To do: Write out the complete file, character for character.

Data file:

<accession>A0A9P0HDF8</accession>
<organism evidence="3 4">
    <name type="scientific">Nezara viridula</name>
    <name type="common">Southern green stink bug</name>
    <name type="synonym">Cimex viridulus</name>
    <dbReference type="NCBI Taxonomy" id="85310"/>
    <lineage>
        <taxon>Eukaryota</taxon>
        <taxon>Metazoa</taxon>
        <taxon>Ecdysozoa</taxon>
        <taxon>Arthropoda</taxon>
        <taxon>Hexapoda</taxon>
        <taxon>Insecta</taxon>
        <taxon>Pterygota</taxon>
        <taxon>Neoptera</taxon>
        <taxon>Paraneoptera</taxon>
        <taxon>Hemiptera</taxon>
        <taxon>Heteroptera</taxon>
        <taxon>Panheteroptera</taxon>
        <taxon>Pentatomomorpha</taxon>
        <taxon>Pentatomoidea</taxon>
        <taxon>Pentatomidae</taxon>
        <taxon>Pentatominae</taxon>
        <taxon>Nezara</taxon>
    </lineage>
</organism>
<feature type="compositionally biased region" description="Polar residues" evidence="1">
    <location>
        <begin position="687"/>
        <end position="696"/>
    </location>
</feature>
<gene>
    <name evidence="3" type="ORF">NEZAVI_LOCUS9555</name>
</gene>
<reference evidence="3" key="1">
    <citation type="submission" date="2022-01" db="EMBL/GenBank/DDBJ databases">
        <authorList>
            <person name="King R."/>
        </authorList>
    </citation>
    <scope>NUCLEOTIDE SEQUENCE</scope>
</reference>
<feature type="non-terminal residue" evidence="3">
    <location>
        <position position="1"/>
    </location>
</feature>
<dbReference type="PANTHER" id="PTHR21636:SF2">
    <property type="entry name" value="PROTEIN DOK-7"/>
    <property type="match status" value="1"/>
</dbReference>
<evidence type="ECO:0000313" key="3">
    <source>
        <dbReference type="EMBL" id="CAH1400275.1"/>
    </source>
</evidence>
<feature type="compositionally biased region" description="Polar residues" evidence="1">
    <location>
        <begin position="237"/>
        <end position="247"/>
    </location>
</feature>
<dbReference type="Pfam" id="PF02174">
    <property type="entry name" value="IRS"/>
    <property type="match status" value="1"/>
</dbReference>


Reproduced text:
<accession>A0A9P0HDF8</accession>
<organism evidence="3 4">
    <name type="scientific">Nezara viridula</name>
    <name type="common">Southern green stink bug</name>
    <name type="synonym">Cimex viridulus</name>
    <dbReference type="NCBI Taxonomy" id="85310"/>
    <lineage>
        <taxon>Eukaryota</taxon>
        <taxon>Metazoa</taxon>
        <taxon>Ecdysozoa</taxon>
        <taxon>Arthropoda</taxon>
        <taxon>Hexapoda</taxon>
        <taxon>Insecta</taxon>
        <taxon>Pterygota</taxon>
        <taxon>Neoptera</taxon>
        <taxon>Paraneoptera</taxon>
        <taxon>Hemiptera</taxon>
        <taxon>Heteroptera</taxon>
        <taxon>Panheteroptera</taxon>
        <taxon>Pentatomomorpha</taxon>
        <taxon>Pentatomoidea</taxon>
        <taxon>Pentatomidae</taxon>
        <taxon>Pentatominae</taxon>
        <taxon>Nezara</taxon>
    </lineage>
</organism>
<feature type="compositionally biased region" description="Polar residues" evidence="1">
    <location>
        <begin position="687"/>
        <end position="696"/>
    </location>
</feature>
<gene>
    <name evidence="3" type="ORF">NEZAVI_LOCUS9555</name>
</gene>
<reference evidence="3" key="1">
    <citation type="submission" date="2022-01" db="EMBL/GenBank/DDBJ databases">
        <authorList>
            <person name="King R."/>
        </authorList>
    </citation>
    <scope>NUCLEOTIDE SEQUENCE</scope>
</reference>
<feature type="non-terminal residue" evidence="3">
    <location>
        <position position="1"/>
    </location>
</feature>
<dbReference type="PANTHER" id="PTHR21636:SF2">
    <property type="entry name" value="PROTEIN DOK-7"/>
    <property type="match status" value="1"/>
</dbReference>
<evidence type="ECO:0000313" key="3">
    <source>
        <dbReference type="EMBL" id="CAH1400275.1"/>
    </source>
</evidence>
<feature type="compositionally biased region" description="Polar residues" evidence="1">
    <location>
        <begin position="237"/>
        <end position="247"/>
    </location>
</feature>
<dbReference type="Pfam" id="PF02174">
    <property type="entry name" value="IRS"/>
    <property type="match status" value="1"/>
</dbReference>